House debates

Wednesday, 15 May 2013


Agricultural and Veterinary Chemicals Legislation Amendment Bill 2012; Second Reading

12:32 pm

Photo of Luke SimpkinsLuke Simpkins (Cowan, Liberal Party) Share this | Hansard source

I welcome the opportunity to speak on the Agricultural and Veterinary Chemicals Legislation Amendment Bill 2012 on behalf of a local agribusiness in my electorate of Cowan. I would like to begin by saying that I, along with the coalition, support the stated objective of the bill, which is to reduce regulatory compliance costs for business and to improve competitiveness. It is disgraceful, however, but typical of this Labor government that what this so-called agvet chemical reform actually represents is nothing but the government trying to deliver an election promise made to the Greens, at the expense of our hardworking agricultural industry and those who work in that industry within the electorate of Cowan and other places around the country. This bill is designed, first and foremost, to implement a reregistration system, to raise the cost of chemical registration and to make the registration of many chemicals uneconomic. The reregistration process adds absolutely no triggers; it is simply another expensive recheck of the triggers, funded by the industry.

I was recently contacted by a local business that has been working in the import industry for over 10 years through the current practices listed by the Australian Pesticides and Veterinary Medicines Authority regarding this issue. The business is extremely concerned about the significant increases of APVMA application fees proposed under this legislation. If this bill is passed before 1 July 2013, this business is going to be faced with paying fee increases that will come into effect on 1 July 2013, 1 July 2014 and 1 January 2015. It is appalling that businesses should be forced to pay more for something that will deliver absolutely no extra benefit to them or to the industry.

Internationally, our registration process is struggling to compete. It has been suggested that the Australian industry is being laughed at by our overseas suppliers, as we are operating on a far from level playing field. This is one of the key reasons that the industry and the coalition supported a reform to make it more efficient.

As I said earlier, this legislation is all about a deal the Labor government did with the Greens. This legislation will give the green lobby designated time frames to concentrate on campaigns to have chemicals removed. As it has been said by previous speakers, the campaigners will run a campaign on a chemical because of a tenuous link with a disease that is unscientific and forces the APVMA to withdraw registration because of political pressure, not scientific fact. The re-registration system does not introduce any new triggers but simply makes the APVMA run costly rechecks to the existing triggers; costs which are passed onto local businesses.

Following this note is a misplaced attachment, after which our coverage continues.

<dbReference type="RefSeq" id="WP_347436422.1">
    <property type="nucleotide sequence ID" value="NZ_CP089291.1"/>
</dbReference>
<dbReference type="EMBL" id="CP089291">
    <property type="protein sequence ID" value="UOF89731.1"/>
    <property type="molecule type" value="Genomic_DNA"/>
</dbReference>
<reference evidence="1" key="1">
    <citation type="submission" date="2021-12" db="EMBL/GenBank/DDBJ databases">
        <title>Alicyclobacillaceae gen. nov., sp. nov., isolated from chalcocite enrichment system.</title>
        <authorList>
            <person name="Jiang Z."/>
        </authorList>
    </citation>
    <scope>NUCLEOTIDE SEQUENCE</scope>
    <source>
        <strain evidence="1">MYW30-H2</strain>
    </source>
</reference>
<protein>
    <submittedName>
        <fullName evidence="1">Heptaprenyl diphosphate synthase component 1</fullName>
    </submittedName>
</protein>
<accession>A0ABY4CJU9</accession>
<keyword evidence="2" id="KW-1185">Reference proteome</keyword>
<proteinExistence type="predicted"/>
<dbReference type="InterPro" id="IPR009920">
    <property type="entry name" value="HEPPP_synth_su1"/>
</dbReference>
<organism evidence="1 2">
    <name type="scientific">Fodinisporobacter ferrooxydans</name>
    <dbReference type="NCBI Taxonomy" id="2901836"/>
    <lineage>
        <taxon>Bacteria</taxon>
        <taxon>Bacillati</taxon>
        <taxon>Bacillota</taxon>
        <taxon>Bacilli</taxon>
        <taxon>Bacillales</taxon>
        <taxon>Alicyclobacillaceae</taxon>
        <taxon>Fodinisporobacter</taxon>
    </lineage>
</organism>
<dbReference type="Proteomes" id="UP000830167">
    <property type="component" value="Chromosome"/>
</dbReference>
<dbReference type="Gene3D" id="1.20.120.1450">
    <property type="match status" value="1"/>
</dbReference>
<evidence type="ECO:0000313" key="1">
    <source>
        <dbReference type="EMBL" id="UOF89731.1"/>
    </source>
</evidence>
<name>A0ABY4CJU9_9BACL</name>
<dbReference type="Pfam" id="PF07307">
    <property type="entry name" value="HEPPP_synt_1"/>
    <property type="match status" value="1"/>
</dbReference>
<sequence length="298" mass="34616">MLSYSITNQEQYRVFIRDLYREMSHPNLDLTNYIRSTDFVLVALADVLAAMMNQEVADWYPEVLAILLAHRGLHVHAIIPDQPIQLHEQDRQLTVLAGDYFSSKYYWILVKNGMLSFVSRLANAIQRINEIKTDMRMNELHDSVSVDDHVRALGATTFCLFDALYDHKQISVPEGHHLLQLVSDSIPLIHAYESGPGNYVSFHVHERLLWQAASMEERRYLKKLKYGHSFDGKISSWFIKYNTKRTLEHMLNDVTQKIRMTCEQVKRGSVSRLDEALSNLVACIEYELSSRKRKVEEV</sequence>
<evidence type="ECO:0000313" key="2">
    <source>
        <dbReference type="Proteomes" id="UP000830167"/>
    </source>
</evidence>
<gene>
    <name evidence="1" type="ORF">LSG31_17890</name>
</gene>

I can just imagine a green lobbyist trying to wear down the industry, making it too difficult to continue, instead of allowing the industry to have science-based reviews triggered by candid issues. Despite Labor's and the Greens' claims, this bill is not designed to reform the chemical registration process or to improve efficiency. What this bill will do is create a net loss in the efficiency of the regulator and reduce the ability to identify and review suspect chemicals.

Unlike the Labor government, we are committed to implementing measures that will cut unnecessary red tape and will assist business in an industry, not burden them. For this reason, the coalition will not be supporting this bill in its current form, and the Shadow Minister for Agriculture and Food Security will move amendments in the third reading stage to delay commencement by 12 months. This will allow time for the development of a risk management framework which will clearly detail the application requirements. This is essential in supporting other efficiency measures, including Shut the Gate and elapsed time frame reforms.

The coalition also believes that registrants should be given the opportunity to work with the APVMA to road-test the risk framework, to make sure that it operates in the way in which it was intended. To date, this has not occurred and there has been no consultation on the risk framework. It has been identified that there are considerable gaps in the current manual of requirements and guidelines which must be addressed. Lastly, without a comprehensive risk framework to deliver high-quality applications to the APVMA, they may struggle with applications that do not have all of the information required. This would result in more applications being denied, longer time frames for decisions and a higher refusal rate.

The coalition is not arguing that the current system is perfect, nor do we consider that every aspect of the bill is incorrect. On the whole, the bill makes a number of changes to arrangements to manage agvet chemical registration and improvements to compliance enforcement arrangements, most of which try to improve efficiency. As such, industry supports the measures and so do we. What we are seriously concerned about is that, while the intent of the bill is right, the bill in its entirety only adds to the problem. Our amendments will improve the bill and ensure that the implementation of these aspects that are beneficial can effectively proceed.


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